County Line Café is a classic8/26/2015
An out-of-town journalist recently asked me what turned Des Moines into a significant food town. I said something I had not previously given any thought to: The best chefs and restaurateurs in Des Moines are total food enthusiasts. They support little ethnic joints that are off beaten paths, old-fashioned bar and grills, and fair food. They also travel extensively to non-tourist destinations, usually for the purpose of expanding their food acumen. This is an unusual thing, at least to the degree it happens in Des Moines. Most chefs support each other, realizing that a rising tide raises all ships. That is even more unusual.
One such civic food chauvinist is George Formaro, who owns Centro, Django, Malo, Zombie Burger, South Union and Gateway Market Café. He and his wife Sheila recently introduced me to a classic little Des Moines place that has been feeding folks for some 50 years without my ever hearing about it. County Line Café is not really looking for attention. It sits behind a gravel parking lot on a road less traveled. It has no sign, no website nor any social media platform. It’s not really urban. The place supports several horseshoe pitching courts. All indoor tables are suited for card playing — round tables that seat four to seven. Score pads often sit on the tables. Patriotism is welcomed with a framed American flag, folded into a ceremonial triangle, JFK photos and “Never Forget” signs.
Behind the bar hangs a framed story about County Line. It has aged to an orange color and is titled “Where Everybody Knows Your Name” from The Des Moines Register or maybe the Tribune. The song in the headline, and the TV show that made it famous, both were released before the Tribune closed in 1982. County Line has existed in a media black hole since then. Two Yelp/Google reviews complained that they don’t take credit cards or cater to families. This is an old-school, neighborhood bar. Anyone who takes children there does not get it. It’s also no place to go for fancy drinks. Bud, Bud Lite, Miller Lite and Fat Tire comprise the tap beer list. Those are dispensed in 10-ounce glasses and plastic mini-pitchers. Cans, bottles and pitchers are served without glasses unless requested.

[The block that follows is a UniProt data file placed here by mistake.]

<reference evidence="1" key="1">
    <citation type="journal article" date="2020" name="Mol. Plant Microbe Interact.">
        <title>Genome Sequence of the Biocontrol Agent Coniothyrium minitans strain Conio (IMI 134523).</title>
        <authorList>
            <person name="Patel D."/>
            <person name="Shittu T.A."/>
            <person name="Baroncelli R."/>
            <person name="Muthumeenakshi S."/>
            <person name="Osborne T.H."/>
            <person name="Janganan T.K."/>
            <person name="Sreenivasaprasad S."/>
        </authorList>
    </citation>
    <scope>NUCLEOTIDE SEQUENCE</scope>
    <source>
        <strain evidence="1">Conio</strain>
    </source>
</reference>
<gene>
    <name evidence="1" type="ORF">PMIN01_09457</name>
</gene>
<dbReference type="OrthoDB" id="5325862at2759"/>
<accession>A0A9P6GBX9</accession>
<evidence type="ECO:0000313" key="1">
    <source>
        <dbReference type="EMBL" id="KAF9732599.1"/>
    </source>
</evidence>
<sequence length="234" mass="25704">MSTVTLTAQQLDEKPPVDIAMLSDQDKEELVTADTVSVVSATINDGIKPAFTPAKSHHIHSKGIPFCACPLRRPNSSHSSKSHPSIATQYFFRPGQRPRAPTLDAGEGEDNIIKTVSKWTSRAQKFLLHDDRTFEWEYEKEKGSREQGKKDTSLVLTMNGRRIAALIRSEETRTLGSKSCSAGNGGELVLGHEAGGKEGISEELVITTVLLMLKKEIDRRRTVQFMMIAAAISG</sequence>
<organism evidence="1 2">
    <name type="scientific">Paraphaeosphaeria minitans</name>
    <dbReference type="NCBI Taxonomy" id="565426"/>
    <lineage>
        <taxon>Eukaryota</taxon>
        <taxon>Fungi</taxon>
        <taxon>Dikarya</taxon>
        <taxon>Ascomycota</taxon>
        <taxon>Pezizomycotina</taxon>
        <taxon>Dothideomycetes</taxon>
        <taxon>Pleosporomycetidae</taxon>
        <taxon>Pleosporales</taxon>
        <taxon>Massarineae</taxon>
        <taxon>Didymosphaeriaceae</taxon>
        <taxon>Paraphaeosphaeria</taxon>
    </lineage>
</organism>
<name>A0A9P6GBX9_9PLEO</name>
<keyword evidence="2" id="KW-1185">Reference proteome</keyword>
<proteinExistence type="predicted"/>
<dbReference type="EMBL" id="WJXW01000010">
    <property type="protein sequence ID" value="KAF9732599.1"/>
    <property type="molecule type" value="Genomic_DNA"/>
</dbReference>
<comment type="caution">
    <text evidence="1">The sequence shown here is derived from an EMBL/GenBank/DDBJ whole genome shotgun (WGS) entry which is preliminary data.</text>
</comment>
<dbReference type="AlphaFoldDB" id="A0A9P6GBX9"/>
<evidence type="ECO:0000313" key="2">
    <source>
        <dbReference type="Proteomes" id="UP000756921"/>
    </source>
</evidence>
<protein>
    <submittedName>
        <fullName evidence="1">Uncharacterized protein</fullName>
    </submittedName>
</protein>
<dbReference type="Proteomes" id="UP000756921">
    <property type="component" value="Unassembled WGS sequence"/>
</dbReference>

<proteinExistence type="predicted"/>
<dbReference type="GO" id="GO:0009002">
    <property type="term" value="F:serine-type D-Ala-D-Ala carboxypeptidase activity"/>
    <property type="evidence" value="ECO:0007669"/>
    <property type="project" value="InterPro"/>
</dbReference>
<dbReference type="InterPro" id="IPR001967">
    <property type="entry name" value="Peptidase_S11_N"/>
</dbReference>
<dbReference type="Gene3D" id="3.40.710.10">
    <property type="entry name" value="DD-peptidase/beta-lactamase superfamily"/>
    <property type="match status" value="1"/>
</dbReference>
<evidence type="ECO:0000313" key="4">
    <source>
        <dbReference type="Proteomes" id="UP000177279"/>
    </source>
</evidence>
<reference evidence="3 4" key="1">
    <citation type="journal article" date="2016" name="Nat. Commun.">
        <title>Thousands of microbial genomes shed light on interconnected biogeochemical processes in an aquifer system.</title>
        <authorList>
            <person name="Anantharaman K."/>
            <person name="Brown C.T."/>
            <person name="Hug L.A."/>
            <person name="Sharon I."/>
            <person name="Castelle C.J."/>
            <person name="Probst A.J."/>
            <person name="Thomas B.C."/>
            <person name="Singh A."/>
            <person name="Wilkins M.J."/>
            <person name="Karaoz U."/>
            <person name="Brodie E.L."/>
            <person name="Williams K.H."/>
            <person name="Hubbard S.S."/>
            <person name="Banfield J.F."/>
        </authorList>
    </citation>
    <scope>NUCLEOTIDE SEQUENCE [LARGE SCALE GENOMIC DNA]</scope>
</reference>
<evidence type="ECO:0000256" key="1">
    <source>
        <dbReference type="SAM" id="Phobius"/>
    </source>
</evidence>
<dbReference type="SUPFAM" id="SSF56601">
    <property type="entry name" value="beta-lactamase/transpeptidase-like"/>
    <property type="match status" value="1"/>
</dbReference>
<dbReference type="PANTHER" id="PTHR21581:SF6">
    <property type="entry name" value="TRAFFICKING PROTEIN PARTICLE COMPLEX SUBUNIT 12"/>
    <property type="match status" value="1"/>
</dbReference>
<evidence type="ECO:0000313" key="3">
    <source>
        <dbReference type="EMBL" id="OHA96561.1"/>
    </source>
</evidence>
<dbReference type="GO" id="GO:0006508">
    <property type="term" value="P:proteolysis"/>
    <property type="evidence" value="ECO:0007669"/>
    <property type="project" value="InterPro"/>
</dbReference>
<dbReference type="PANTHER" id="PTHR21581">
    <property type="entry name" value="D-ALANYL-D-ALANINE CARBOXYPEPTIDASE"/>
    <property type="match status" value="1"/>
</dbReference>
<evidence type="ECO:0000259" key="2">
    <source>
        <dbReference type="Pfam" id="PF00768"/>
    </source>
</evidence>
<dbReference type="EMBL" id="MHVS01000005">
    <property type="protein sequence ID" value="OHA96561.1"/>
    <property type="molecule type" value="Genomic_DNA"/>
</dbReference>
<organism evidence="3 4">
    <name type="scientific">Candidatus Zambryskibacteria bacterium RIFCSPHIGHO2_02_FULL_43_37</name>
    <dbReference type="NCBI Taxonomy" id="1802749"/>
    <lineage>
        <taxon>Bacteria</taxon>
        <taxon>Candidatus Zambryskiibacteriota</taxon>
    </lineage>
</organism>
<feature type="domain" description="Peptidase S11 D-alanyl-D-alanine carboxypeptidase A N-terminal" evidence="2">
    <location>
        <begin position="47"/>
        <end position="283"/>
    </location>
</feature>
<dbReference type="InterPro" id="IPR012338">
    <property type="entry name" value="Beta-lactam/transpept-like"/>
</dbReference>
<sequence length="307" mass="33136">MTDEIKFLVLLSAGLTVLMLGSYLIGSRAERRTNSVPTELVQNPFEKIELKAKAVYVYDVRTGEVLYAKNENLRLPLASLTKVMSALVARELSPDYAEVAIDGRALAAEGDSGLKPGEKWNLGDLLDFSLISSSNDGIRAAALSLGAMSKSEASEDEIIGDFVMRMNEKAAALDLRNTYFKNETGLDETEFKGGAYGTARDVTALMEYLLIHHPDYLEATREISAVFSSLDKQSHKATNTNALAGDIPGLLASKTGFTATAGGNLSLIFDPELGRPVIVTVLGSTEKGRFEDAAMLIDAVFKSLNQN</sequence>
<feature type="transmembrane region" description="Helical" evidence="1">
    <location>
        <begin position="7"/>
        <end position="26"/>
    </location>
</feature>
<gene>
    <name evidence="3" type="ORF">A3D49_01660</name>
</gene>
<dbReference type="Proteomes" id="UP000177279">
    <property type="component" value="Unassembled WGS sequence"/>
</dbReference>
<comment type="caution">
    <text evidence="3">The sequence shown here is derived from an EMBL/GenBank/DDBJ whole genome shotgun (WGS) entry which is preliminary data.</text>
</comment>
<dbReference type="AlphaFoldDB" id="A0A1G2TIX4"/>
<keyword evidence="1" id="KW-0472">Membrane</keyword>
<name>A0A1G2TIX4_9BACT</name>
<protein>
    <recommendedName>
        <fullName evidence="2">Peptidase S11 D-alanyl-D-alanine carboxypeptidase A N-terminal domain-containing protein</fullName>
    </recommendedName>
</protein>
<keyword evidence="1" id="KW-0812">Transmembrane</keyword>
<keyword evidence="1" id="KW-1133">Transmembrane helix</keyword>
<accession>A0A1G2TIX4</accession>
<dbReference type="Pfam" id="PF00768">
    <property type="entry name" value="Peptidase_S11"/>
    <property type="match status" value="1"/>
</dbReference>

Among its charms is an all-plastic Tiki shrine. NASCAR is big here, too, with Dale Earnhardt seemingly the chosen son. A pool table is lit by a plastic Budweiser sign in the shape of a stock car. Two TVs play at low volume or silently. “Cops” reruns were on during two of my visits.
Usually a single person works both bar and kitchen, an astonishing feat for a place that can get rather busy at dinner hour. They do this with streamlined efficiency. There are six things on the menu, all excellent — hamburgers ($4), cheeseburgers ($4.25), breaded pork tenderloins ($5.50), massive Italian sausage sandwiches ($6.75), grinders ($5.25) and pizza ($12.50). All pizza cost the same, no matter how many toppings one requests. It’s also refreshing to see that one does not need to pay for cheese and other ingredients if one just wants a simple hamburger. All are served with bags of chips. That means that a deep fat fryer is devoted exclusively to tenderloins, which are hand-breaded and thicker than any others I have found. Sandwiches I have ordered came on toasted and buttered buns. Grinders were mildly seasoned but came with a choice of hot or mild peppers.
Side Dishes: Drake law professor Ellen Yee will discuss that school’s food recovery program Aug. 27 at Wallace House… Scott Stroud of Jethro’s Jambalaya won the blue ribbon in the Soy Council’s tofu-based salad dressing contest at the state fair. CV
COUNTY LINE CAFÉ
10894 County Line Road, 287-7464
Mon. – Fri. 10 a.m. – 9 p.m.,
Sat. – Sun. 8 a.m. – 9 p.m.
Jim Duncan is a freelance writer who has penned nine different columns for Cityview and its sister publications beginning in 1987.